2014 Payroll Breakdown: Part TwoBy
For the last 18 months or so, almost every move the Yankees have made has been geared towards getting under the $189M luxury tax threshold in 2014. They’ve gravitated towards short-term contracts, in some cases choosing future financial flexibility over roster quality. It’s cost them on the field, but they are better positioned to get under the tax threshold.
The luxury tax, if you don’t know by now, is based on the average annual value of contracts on the 40-man roster. Players who are added to the 40-man late (called up, trade, etc.) or taken off early (released, traded, etc.) have their “tax hits” pro-rated. Performance bonuses count against the tax as well, as does each team’s portion of the league’s player benefits. The benefits are expected to jump from $10.8M to about $12M for 2014. Just like that, the $189M threshold is really $177M.
This post is Part Two because I actually did a Part One once upon a time, but that was all the way back in January. Obviously a lot has changed since then and the payroll situation is worth revisiting. Let’s start by looking at the 2014 contract status of every player currently on the 40-man roster. The salaries listed are “tax hit” numbers, not their actual take-home salary. That doesn’t matter for the luxury tax calculation.
- Under Contract For 2014 ($84.9M): Alex Rodriguez ($27.5M), CC Sabathia ($24.4M), Mark Teixeira ($22.5M), Ichiro Suzuki ($6.5M), Alfonso Soriano ($4M), Vernon Wells ($0)
- Contract Options For 2014: Derek Jeter ($9.5M player option)
- Arbitration-Eligible In 2014: Brett Gardner (third time), David Robertson (third time), Shawn Kelley (third time as Super Two), Jayson Nix (second time), Frankie Cervelli (first time), Ivan Nova (first time), Michael Pineda (first time as Super Two), Chris Stewart (first time)
- Pre-Arbitration In 2014: David Adams, Zoilo Almonte, Manny Banuelos, Dellin Betances, Preston Claiborne, Luis Cruz, Ramon Flores, Corban Joseph, Brett Marshall, Melky Mesa, Eduardo Nunez, Vidal Nuno, David Phelps, Jose Ramirez, Austin Romine, Nik Turley, Adam Warren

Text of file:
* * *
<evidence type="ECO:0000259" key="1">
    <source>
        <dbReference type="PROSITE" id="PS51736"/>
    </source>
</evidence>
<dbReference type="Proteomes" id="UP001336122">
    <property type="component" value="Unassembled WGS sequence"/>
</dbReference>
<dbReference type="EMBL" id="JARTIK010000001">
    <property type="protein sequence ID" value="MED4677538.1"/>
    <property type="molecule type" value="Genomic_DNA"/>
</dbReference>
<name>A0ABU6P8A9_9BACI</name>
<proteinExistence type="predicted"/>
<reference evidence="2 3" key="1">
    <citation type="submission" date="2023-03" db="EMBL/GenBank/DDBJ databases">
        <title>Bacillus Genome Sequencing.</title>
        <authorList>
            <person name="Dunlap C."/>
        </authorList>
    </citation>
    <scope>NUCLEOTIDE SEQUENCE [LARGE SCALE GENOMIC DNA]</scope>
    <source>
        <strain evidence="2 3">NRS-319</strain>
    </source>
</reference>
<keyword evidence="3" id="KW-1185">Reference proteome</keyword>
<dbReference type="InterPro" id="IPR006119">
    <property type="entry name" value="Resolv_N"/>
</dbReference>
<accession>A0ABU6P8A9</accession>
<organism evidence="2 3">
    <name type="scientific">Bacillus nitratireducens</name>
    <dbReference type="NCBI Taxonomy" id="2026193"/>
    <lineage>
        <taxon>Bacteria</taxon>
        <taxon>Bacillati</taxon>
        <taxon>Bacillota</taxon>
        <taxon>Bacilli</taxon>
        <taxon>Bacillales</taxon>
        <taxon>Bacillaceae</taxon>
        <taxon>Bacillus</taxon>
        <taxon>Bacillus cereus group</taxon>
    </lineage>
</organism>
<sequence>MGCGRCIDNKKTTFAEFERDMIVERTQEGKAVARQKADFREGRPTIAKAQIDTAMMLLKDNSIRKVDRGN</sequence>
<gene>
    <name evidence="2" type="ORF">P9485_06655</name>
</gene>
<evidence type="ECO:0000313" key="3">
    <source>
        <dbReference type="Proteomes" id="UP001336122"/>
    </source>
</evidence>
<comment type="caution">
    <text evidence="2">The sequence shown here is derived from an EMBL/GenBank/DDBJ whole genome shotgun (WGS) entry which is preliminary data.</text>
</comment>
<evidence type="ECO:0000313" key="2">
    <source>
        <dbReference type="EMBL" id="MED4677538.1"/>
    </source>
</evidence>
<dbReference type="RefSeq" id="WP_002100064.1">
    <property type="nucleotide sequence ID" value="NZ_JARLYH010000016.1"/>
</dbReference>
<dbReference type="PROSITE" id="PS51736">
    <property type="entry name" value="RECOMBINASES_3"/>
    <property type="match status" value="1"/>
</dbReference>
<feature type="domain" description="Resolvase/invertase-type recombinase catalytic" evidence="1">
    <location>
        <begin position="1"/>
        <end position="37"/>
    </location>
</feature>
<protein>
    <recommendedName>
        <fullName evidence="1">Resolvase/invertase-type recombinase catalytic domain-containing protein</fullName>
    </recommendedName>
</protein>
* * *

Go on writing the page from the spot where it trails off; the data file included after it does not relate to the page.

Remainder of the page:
- Potential Bonuses For 2014 ($37.5M): A-Rod ($6M each for 660, 714, 755, 762, and 763 career homers), Jeter (up to $7.5M based on awards)
- Free Agents After 2013: Robinson Cano, Joba Chamberlain, Curtis Granderson, Travis Hafner, Phil Hughes, Hiroki Kuroda, Boone Logan, Lyle Overbay, Andy Pettitte, Mariano Rivera, Kevin Youkilis
Some fancy accounting at the time of the trades brought Soriano’s and Wells’ tax hits way down. Wells is actually free, and had MLB allowed it, the Yankees would have actually received a $2M credit against the luxury tax because of the way the money was structured. That won’t happen though, he just counts as zero dollars against the tax.
Given his self-proclaimed “nightmare” season, I have to think Jeter will exercise that player option. It’s very tough to see him opting out and getting more after looking very much like a 39-year-old shortstop whose body is broken down this summer. He could try it and maybe the Steinbrenners will cave, but it would surprise me. Also, that extra $7.5M in bonuses is really $7M because he won’t trigger any incentives this year. All told, Jeter’s current contract can realistically only max out at $16.5M next year.
According to the Collective Bargaining Agreement, that player option year is treated as a one-year contract if exercised. It does not get lumped together with the first three guaranteed years of Jeter’s contract and averaged out. The bonuses are reachable but some ($4M for AL MVP) are more reachable than others ($500k for Silver Slugger). They’re in the contract though, and the Yankees have to account for them. Could you imagine barely staying under the threshold all year only to have Jeter blow it up by winning the MVP or something? That would be hilarious.